As marshaller of data, interpreter of insight and chief storyteller it is right that the web analyst manages the process of taking action and identifying the improvements brought by his/her analysis. Hiving this off to a separate department or team will lead to duplication of effort, turf wars and insufficient focus on outcomes.
#2 – Having (and using) a methodology
Web analysts can and do make tangible improvements to business, their bottom line and customer satisfaction. However, in my experience, few web analysts approach their analysis with a pre-determined methodology in mind.
Experienced web analysts hunt out methodologies of others (see Avinash’s Digital Marketing and Measurement Model) that they can borrow, adapt and make their own.
#3 – Investing in oneself and one’s network
The speed of change is immense and the demands of the day job are great. Analysts who are performing regular deep-dive analyses, doing battle with VLOOKUP and triangulating this with voice-of-customer surveys can often get isolated.
Seasoned web analysts understand the value of taking time out to consider other perspectives, to learn or update their skills and to build their network of fellow analysts, who can provide that sounding board to a nutty data problem.
#4 – Managing and leading change
There is often considerable resistance to taking a analytical perspective to a business problems – egos are involved, prejudice and gut instincts are regularly deployed and the hierarchy supports the politics of the organization.
Selling the story is one important half of the work ahead. The latter and more demanding part, is to encourage, persuade and influence those who can change to make disruptions to business processes. Leading change requires articulacy, integrity, sensitivity and passion – not always found in your workaday web analyst.
#5 – Perseverance
Since change is never a quick-fix, the final quality of your star web analyst is get going – “to keep buggering on” to quote Winston Churchill.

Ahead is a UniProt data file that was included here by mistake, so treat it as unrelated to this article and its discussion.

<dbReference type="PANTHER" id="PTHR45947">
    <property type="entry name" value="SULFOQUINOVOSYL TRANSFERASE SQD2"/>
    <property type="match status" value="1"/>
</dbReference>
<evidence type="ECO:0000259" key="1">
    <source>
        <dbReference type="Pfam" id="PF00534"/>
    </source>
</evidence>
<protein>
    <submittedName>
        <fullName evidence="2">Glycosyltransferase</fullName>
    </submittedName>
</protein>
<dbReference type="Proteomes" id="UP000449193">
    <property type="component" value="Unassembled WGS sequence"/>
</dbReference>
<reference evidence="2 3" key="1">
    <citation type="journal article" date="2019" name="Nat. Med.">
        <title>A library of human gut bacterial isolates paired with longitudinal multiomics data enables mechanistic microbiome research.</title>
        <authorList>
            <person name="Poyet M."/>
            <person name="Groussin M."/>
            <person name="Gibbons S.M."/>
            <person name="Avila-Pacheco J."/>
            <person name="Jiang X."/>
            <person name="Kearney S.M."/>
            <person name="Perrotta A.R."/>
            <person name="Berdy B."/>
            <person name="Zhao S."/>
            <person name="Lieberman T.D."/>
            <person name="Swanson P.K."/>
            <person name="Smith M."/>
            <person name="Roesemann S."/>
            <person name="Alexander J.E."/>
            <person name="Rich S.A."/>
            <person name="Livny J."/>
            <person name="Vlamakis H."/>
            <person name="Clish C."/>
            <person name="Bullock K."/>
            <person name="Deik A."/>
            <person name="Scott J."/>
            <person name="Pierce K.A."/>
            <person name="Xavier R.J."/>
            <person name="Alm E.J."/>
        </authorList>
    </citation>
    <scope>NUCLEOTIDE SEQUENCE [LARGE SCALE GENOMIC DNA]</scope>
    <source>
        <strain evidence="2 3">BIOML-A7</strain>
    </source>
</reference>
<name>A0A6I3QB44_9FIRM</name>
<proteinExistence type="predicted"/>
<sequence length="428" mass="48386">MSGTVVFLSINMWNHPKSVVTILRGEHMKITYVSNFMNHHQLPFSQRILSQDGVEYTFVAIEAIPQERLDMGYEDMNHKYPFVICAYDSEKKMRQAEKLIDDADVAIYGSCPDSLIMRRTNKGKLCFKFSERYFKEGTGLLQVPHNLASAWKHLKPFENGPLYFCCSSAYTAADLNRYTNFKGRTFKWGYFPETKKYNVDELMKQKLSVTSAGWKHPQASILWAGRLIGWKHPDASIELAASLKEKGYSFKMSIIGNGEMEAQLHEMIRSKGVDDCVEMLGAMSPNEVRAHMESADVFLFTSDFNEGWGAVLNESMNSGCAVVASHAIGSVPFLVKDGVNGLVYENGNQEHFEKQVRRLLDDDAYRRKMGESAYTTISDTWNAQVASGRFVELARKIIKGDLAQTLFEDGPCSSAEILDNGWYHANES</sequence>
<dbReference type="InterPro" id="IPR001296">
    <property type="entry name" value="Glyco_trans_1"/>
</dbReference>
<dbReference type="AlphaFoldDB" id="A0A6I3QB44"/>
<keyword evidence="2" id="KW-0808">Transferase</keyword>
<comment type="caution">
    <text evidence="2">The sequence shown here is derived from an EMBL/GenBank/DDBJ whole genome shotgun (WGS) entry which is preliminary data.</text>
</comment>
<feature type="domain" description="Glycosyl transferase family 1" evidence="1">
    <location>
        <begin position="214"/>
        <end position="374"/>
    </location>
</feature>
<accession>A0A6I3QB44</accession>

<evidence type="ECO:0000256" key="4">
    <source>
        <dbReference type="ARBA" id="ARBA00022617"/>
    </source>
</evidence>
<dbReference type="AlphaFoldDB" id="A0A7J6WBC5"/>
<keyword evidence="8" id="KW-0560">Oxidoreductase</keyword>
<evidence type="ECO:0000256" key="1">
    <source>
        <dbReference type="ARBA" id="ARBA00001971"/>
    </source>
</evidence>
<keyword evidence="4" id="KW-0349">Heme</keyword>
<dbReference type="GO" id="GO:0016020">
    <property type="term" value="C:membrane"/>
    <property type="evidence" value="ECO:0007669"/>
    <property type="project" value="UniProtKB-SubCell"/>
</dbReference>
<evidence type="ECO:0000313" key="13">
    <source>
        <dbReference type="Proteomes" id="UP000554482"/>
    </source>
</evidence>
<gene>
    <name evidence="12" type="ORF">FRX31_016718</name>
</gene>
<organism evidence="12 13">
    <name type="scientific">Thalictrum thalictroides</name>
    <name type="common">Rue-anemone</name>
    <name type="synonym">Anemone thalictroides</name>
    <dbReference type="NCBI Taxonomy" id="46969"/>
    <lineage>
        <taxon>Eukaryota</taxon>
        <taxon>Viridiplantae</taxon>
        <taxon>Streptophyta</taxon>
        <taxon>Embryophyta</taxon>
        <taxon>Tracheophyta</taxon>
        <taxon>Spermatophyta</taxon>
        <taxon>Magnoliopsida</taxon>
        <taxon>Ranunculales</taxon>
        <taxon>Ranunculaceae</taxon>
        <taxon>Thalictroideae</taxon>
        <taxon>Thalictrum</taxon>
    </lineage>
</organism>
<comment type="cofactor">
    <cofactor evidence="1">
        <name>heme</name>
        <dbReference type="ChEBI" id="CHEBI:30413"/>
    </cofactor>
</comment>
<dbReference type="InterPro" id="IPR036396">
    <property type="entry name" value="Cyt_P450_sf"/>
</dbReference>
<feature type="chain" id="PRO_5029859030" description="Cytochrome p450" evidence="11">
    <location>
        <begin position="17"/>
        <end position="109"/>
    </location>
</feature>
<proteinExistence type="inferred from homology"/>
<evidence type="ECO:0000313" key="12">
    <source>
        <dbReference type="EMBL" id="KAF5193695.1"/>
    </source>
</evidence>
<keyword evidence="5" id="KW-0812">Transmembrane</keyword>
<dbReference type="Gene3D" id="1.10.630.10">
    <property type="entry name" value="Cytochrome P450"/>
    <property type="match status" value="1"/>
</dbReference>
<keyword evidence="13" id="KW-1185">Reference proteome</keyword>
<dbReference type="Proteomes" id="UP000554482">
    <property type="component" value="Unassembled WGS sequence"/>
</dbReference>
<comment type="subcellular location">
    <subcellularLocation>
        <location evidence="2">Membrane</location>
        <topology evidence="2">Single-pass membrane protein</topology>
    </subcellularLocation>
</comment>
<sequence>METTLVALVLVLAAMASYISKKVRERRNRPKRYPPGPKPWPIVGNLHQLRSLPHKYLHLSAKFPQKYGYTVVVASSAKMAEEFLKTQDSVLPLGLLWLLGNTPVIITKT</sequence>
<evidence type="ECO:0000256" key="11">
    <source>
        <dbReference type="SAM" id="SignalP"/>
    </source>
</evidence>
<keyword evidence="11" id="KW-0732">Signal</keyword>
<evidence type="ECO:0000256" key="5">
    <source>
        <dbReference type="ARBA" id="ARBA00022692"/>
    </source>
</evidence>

The ability to persist when the technology, the people and the hierarchy all conspire against you is a key quality. Part of this determination is the skilled web analyst’s belief in what they do.
To quote Theodor Mavrodis the web analyst is "the absolute core of a company, at the very heart, since you can guide people to make great decisions”. This belief, this passion drives the web analyst and allows him / her to persevere when others might have given up.
The table summarizes the key areas of consensus and those web analyst skills and attitudes that get only a brief mention.
Often overlooked, but still key..
|Business acumen & knowledge of company||Owning conversion|
|Able to handle all kinds of data||Having (and using) a methodology|
|Web savvy – marketing & technology||Investing in oneself and one’s network|
|To produce analysis||Managing and leading change|
|To make analysis people-friendly||Perseverance|
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People who have posted on this topic include Avinash Kaushik, Corry Prohens of IQ Workforce, ClickInsight, Garry Przyklenk, Theodor Mavrodis, Laura Lee Dooley and Andrew Warren-Payne of Econsultancy. I am sure there are many others, and if you think there are one or a dozen others I should have considered, leave me a comment below.